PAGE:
Valley of the Divas!

My partner and I just viewed our new 30th anniversary edition of Valley of the Dolls, the 1967 film based on Jacqueline Susann's best-seller. The notes on the video box read: "Lured by their dreams of fame and fortune, three ambitious young women enter the world of show business and discover how easy it is to sink into a celebrity nightmare of ego, alcohol and 'pills'--the beloved 'dolls.' A prim New Englander (Barbara Parkins) unexpectedly skyrockets from her job as secretary in a talent agency to a glamorous TV model. A determined singer (Patty Duke) finds that Hollywood success can also spell self-destruction. And a beautiful sex symbol (Sharon Tate) is torn between the money commands and the shame of feeling exploited."

What tour de force roles for three sexy, exciting divas! And the part of Helen Lawson (Susan Hayward), a hard-hearted survivor in the fickle world of the theatre, could provide some veteran prima donna with the opportunity to go on cheating time. And how about those supporting characters? Tony Polar, the rakish lounge singer; his sister Miriam (Lee Grant), guarding a devastating family secret; Lyon Burke, the world-weary roue seeking true fulfillment; Ted Casablanca, the sexually ambiguous fashion designer. What a vast array of musical and dramatic riches this work presents, just begging to be mined!

Alas, it was not to be. Somebody really missed the boat back in the 1960's. Antony and Cleopatra? Mourning Becomes Electra? Come on! Here was an opera with the potential to pack houses for decades to come. Ah, what might have been! I can see it now…


An Opera in Two Acts
World Premiere: Metropolitan Opera, 1968

Music and Libretto: Ned Rorem
Stage Direction: Nathaniel Merrill
Sets and Costumes: Robert O'Hearn
Conductor: Thomas Schippers

Anne Wells
Anna Moffo
Jennifer North
Mary Costa
Neely O'Hara
Teresa Stratas
Lyon Burke
Sherrill Milnes
Tony Polar
Jess Thomas
Miriam Polar
Evelyn Lear
Ted Casablanca
Luigi Alva
Eileen Farrell as Helen Lawson

After a triumphant opening night, the opera went on to conquer the operatic capitals of the world. In 1970, the Vienna State Opera mounted Das Tal der Puppen with Gundula Janowitz (Anne Wells), Lucia Popp (Jennifer North), Anja Silja (Neely O'Hara), Eberhard Waechter (Lyon Burke), Rene Kollo (Tony Polar), Hildegard Pilarczyk (Miriam Polar), Adolf Dallapozza (Ted Casablanca) and Sena Jurinac as Helen Lawson.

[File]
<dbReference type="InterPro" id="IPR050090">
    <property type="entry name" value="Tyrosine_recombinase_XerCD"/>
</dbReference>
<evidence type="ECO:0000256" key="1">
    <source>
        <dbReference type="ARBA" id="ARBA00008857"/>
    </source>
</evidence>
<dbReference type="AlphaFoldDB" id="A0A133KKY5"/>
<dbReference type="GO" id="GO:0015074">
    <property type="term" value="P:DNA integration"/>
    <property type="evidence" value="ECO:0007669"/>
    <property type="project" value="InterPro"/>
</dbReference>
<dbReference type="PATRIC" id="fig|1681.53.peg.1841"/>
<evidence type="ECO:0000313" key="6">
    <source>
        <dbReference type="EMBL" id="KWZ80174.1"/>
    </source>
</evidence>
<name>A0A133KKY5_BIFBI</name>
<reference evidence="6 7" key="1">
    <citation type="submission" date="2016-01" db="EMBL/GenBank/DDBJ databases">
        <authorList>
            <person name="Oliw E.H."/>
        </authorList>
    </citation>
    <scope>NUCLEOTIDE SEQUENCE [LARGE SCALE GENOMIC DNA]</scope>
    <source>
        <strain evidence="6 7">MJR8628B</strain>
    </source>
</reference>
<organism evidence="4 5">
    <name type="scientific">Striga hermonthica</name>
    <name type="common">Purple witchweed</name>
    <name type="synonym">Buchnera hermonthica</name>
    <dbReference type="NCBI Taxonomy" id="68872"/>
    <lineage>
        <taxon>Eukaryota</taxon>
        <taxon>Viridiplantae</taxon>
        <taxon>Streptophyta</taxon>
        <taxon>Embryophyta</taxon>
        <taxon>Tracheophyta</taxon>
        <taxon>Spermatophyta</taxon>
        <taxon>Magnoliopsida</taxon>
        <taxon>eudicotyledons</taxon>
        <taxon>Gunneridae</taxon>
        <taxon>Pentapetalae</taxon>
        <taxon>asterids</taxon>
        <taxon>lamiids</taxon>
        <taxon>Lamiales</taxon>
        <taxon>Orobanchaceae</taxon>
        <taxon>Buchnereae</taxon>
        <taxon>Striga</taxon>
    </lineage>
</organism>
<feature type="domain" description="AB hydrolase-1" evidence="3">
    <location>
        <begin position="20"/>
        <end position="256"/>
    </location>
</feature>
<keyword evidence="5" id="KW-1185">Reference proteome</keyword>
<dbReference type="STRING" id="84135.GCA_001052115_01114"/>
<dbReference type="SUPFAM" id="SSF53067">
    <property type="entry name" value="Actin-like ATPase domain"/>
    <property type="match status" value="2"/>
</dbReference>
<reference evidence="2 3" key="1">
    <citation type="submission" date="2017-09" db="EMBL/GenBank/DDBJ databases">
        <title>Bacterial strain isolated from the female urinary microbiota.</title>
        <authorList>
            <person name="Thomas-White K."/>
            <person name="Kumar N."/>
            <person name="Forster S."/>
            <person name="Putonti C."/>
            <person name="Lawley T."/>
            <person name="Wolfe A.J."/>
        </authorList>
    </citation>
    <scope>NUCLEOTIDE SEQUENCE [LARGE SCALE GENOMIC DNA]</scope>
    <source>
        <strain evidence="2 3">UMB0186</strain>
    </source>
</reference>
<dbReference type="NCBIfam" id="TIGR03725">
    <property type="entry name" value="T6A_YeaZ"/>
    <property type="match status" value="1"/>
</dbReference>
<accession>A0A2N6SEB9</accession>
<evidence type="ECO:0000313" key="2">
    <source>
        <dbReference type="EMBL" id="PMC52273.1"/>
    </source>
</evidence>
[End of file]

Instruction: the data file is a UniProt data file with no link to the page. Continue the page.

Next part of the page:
"Out of my way, I got a man waiting for me!" snarls Joan Sutherland (right) to Gail Robinson. The two coloratura divas (best of friends in real life) performed the witchy "Ladies Room Duet" for the 1972 "Fol-de-rol" at San Francisco Opera

Not to be outdone, La Scala assembled a star-studded cast for its 1973 production of La valle delle bambole: Raina Kabaivanska (Anne Wells), Katia Ricciarelli (Jennifer North), Elena Suliotis (Neely O'Hara), Renato Bruson (Lyon Burke), Jose Carreras (Tony Polar), Fiorenza Cossotto (Miriam Polar), Franco Bonisolli (Ted Casablanca) and Antonietta Stella as Helen Lawson.

Determined to showcase the impressive ranks of its soprano roster, New York City Opera produced the work in 1976: with Diana Soviero (Anne Wells), Carol Neblett (Jennifer North), Catherine Malfitano (Neely O'Hara), Richard Fredericks (Lyon Burke), Henry Price (Tony Polar), Maralin Niska (Miriam Polar), Enrico di Giuseppe (Ted Casablanca) and Phyllis Curtin as Helen Lawson.

Going out the way she came in: Grace Bumbry as Helen Lawson

The Metropolitan Opera revived the opera for its 1986-87 season with Carol Vaness (Anne Wells), Barbara Daniels (Jennifer North), Maria Ewing (Neely O'Hara), Thomas Hampson (Lyon Burke), Jerry Hadley (Tony Polar), Elisabeth Connell (Miriam Polar), David Rendall (Ted Casablanca) and Grace Bumbry as Helen Lawson. La Bumbry won a lengthy ovation for her ringing pair of high B-naturals in Helen's climactic phrase "Broadway don't go for BOOZE and DOPE," but, critics complained, the remainder of the cast lacked the musical and dramatic abilities of their original counterparts .

New York next saw the opera when the touring Kirov company offered a single performance of Dolina kukol in the spring of 1993. Vladimir Gergiev conducted powerfully if a tad sloppily, and a rather moth-eaten collection of flats and drops amusingly featured the Statue of Liberty visible through the window of Neely's Broadway dressing room! The cast featured Galina Gorchakova (Anne Welles), Anna Netrebko (Jennifer North), Ljuba Kazarnovskaya (Neely O'Hara), Sergei Leiferkus (Lyon Burke), Vladimir Galouzine (Tony Polar), Ludmilla Diadkova (Miriam Polar), Sergei Larin ("uncannily convincing" as Ted Casablanca) and Elena Obraztsova making a guest appearance as Yelena Lawson.

Valley of the Dolls returns to the Met in the 2001-2002 season. The new production will be conducted by James Levine and staged by Mark Lamos in sets by John Conklin. Issac Mizrahi will make his Met debut designing the costumes. The "updated" libretto by Charles Busch will include a prologue featuring Aprile Millo as Jacqueline Susann. Casting is as follows: Renee Fleming/Patricia Racette (Anne Wells), Ruth Ann Swenson/Elizabeth Futral (Jennifer North), Cecilia Bartoli/Ana Maria Martinez (Neely O'Hara), Dwayne Croft/Nathan Gunn (Lyon Burke), Marcello Giordani/Juan Diego Flores (Tony Polar), Paul Groves/Gregory Turay (Ted Casablanca) Lorraine Hunt Lieberson/Brian Asawa (Miriam Polar), and Eva Marton/Wendy White as Helen Lawson.

Enzo Bordello